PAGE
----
Weaponising price.


Even though pricing is a fundamental part of retail there remains great sensitivity to the adoption of intelligent pricing strategies, especially when it involves any form of dynamic pricing.

Norway-based supermarket REMA 1000 is a very active user of a dynamic pricing solution from Revionics, which currently enables it to change prices to maintain its position as the cheapest supermarket in Norway. 

It undertakes price comparison scanning at its competitors and from this it identifies where it is not cheapest and adjusts its prices accordingly on the electronic shelf-edge labels (ESLs) that it has rolled out to its 675 stores. The whole process takes only 15 minutes and it typically undertakes 100 price changes per day in each store.

Partap Sandhu, head of pricing at REMA 1000, has plans to go much further with dynamic pricing and high on the agenda is initiating markdowns on perishable goods as their sell-by-dates approach.

Pricing has also been leveraged at beauty brand Iconic London in partnership with automated AI negotiating tool Nibble. Kathleen Loftus, global digital director at Iconic, says the company had suffered from a fall in its average order value (AOV) and its plan was to use Nibble to nudge customers into purchasing three items by offering discounts on the additional products added to their online basket. 

Nibble helped it drive a 50% increase in AOV and the average discount was 9% compared with the company’s usual discounts of 15-20%. The Nibble tool’s effectiveness is enhanced by it adopting the tone of voice of the brands it works with. Even though it is an automated process the company says this helps to “humanise the brand”.  


Robots addressing human shortfall.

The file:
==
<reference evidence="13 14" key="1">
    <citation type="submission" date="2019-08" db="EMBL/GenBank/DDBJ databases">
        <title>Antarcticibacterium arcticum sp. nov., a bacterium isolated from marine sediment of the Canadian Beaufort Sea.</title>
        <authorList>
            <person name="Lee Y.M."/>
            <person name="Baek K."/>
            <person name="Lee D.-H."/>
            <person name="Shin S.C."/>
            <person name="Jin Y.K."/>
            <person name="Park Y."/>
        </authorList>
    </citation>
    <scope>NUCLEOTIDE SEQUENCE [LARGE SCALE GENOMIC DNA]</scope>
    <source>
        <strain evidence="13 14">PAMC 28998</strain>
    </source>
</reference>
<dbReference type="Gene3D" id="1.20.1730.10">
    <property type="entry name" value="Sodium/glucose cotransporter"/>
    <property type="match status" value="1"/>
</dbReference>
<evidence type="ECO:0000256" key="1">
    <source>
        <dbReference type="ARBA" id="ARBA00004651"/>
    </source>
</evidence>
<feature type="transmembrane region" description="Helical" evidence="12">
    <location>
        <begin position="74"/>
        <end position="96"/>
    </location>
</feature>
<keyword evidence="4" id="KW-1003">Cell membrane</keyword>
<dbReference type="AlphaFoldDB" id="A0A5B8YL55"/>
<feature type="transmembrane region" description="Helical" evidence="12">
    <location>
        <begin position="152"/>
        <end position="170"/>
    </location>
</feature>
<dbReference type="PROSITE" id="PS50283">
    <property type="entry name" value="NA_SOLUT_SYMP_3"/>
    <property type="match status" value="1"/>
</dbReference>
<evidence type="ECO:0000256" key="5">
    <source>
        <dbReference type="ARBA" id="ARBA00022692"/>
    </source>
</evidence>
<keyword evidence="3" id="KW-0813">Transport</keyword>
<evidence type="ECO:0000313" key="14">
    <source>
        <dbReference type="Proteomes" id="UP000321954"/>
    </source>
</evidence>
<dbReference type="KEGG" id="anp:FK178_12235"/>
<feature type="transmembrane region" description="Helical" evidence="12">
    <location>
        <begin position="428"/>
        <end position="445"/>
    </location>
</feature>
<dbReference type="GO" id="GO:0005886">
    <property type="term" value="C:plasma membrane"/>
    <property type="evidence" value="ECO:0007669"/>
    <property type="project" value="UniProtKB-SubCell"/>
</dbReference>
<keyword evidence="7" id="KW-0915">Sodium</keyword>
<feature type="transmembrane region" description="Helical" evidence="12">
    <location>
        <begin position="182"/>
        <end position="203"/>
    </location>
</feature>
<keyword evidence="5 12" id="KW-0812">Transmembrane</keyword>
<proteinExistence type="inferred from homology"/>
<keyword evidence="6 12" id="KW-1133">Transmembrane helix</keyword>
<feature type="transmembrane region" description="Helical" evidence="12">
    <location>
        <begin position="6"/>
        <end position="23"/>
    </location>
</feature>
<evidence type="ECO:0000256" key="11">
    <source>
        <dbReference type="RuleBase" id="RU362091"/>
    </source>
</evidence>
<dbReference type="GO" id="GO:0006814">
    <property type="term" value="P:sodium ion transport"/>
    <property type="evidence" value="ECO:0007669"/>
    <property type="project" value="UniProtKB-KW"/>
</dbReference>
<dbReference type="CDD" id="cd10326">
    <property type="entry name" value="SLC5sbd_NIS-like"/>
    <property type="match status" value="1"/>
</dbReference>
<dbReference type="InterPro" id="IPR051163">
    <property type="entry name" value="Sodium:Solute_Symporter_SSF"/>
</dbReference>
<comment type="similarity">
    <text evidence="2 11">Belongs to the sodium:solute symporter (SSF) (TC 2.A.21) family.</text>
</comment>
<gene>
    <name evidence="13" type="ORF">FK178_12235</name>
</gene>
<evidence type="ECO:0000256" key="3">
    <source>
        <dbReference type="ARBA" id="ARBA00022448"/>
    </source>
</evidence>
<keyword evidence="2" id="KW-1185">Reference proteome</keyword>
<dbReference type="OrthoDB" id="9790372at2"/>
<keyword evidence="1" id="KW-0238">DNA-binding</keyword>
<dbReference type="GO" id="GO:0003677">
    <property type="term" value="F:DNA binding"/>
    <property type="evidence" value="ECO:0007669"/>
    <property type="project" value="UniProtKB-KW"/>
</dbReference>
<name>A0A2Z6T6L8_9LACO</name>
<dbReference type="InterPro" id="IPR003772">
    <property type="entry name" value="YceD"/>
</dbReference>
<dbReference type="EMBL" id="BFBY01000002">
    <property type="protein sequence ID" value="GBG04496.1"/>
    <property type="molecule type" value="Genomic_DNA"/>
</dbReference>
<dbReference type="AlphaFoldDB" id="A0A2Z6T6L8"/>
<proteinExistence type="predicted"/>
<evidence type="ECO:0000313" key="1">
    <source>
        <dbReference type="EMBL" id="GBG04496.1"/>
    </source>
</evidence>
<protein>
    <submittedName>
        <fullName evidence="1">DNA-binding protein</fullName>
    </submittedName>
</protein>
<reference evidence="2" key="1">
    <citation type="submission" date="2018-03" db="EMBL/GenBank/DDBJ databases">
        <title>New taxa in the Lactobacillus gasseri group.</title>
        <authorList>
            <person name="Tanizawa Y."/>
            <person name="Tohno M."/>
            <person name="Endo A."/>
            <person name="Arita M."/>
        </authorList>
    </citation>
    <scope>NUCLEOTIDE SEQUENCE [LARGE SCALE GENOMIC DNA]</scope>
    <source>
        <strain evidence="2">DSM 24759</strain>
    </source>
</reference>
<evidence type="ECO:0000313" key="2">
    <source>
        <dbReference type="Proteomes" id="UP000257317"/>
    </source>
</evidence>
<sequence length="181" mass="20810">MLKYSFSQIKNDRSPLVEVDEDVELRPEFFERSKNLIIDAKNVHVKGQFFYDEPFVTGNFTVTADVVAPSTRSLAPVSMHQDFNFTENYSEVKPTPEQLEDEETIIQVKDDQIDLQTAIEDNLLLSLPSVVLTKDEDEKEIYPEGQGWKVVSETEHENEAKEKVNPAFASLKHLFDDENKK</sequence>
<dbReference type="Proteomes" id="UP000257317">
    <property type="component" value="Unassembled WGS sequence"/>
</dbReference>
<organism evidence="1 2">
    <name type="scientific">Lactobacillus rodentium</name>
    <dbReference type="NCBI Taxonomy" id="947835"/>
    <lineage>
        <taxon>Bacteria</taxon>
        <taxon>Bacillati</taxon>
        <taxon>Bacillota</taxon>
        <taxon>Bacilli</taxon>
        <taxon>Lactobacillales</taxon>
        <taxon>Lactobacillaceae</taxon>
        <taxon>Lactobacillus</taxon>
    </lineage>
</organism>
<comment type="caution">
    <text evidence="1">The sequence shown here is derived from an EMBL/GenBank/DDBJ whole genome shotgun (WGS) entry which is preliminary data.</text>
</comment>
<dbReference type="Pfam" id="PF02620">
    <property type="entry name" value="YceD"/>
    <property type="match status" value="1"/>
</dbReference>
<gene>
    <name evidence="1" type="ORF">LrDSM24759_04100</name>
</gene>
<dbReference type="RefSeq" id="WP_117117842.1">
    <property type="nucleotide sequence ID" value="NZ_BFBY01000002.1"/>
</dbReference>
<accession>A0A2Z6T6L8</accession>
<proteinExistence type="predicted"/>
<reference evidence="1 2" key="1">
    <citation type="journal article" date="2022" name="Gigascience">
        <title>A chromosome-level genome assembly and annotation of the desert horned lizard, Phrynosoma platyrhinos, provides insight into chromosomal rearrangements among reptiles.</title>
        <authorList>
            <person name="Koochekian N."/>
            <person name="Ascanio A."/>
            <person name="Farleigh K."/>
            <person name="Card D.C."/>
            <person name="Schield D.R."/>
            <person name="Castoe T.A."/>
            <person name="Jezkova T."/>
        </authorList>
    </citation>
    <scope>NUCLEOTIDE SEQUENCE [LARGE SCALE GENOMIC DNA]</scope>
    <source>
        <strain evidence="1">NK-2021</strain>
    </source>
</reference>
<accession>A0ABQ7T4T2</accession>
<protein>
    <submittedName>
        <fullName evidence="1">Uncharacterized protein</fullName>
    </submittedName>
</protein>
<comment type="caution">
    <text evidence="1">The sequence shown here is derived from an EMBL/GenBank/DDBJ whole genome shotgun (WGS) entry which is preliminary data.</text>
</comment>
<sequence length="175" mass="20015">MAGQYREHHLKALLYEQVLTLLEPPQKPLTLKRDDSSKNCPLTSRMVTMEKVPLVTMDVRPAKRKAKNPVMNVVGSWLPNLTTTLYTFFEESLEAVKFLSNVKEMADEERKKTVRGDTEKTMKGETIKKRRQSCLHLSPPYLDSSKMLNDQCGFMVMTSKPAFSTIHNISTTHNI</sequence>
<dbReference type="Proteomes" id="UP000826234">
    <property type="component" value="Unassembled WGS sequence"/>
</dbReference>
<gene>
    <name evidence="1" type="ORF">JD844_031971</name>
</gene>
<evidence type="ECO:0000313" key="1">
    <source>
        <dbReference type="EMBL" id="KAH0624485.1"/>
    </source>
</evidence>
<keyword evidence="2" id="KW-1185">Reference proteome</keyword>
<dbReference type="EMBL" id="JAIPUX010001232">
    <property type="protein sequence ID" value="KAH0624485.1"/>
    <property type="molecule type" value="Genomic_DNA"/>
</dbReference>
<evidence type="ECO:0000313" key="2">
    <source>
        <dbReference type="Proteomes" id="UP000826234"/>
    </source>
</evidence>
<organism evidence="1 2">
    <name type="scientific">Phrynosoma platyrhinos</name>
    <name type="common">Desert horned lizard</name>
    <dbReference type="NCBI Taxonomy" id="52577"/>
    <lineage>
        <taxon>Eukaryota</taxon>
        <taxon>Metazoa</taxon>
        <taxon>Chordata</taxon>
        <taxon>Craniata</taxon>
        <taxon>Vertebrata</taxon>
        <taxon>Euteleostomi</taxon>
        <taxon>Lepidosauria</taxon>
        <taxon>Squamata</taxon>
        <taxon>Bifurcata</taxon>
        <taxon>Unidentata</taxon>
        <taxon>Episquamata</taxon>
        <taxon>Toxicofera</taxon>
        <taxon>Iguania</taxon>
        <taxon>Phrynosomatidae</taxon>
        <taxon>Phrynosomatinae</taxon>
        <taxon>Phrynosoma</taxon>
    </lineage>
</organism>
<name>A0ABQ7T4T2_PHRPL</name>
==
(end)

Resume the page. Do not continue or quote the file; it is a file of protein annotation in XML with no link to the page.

Robotics was very much a bit part player at this year’s NRF with a much sparser representation on the Expo floor and fewer references made to it in the presentations. Among the retailers active in the area is Ulta Beauty where elements of robotics are coming into play through the likes of a robotic eyelash extension service that automates the process – that is faster and more consistent than if undertaken by a human. Also, in the trial stage, is an automated manicure service.  David Kimball, CEO of Ulta Beauty, says: “In-store and at home [via digital] we’re investing in beauty technology. We’re very excited.”

Among the solutions on the Expo floor was Bionic Hive that can automate the warehouse without wholesale changes having to be made as it can be simply attached to the existing racking. The company has received investment from Amazon and management suggest the ROI can be achieved in as little as 18 months. 

Looking to stand out, literally, was humanoid robot, Apollo, from Apptronik that was showcased as a solution that is very much multi-functional rather than being limited to undertaking a specific, repetitive task.

Jeff Cardenas, co-founder & CEO of Apptronik, says: “Many robots are very limited. With the Apollo it can do different things – in the warehouse moving boxes and totes – and also move from the back-of-house to the front-end. As the technology improves then there will be more complex tasks it can achieve. With labour shortages it’s not about savings from robots, it’s about getting tasks done.”


Advance of vending machines.


Addressing the ongoing labour shortages, as well as delivering the ultimate 24/7 convenience, are vending machines, which are moving well beyond their traditional proposition of delivering cold snack foods and soft drinks.

In the hot food vending space is Roboburger that is currently engaged in various pilots within colleges, shopping malls and petrol stations in the US. It has automated the process of cooking a burger from frozen, placing it in a bun, and adding various condiments before dispensing it to the customer within minutes.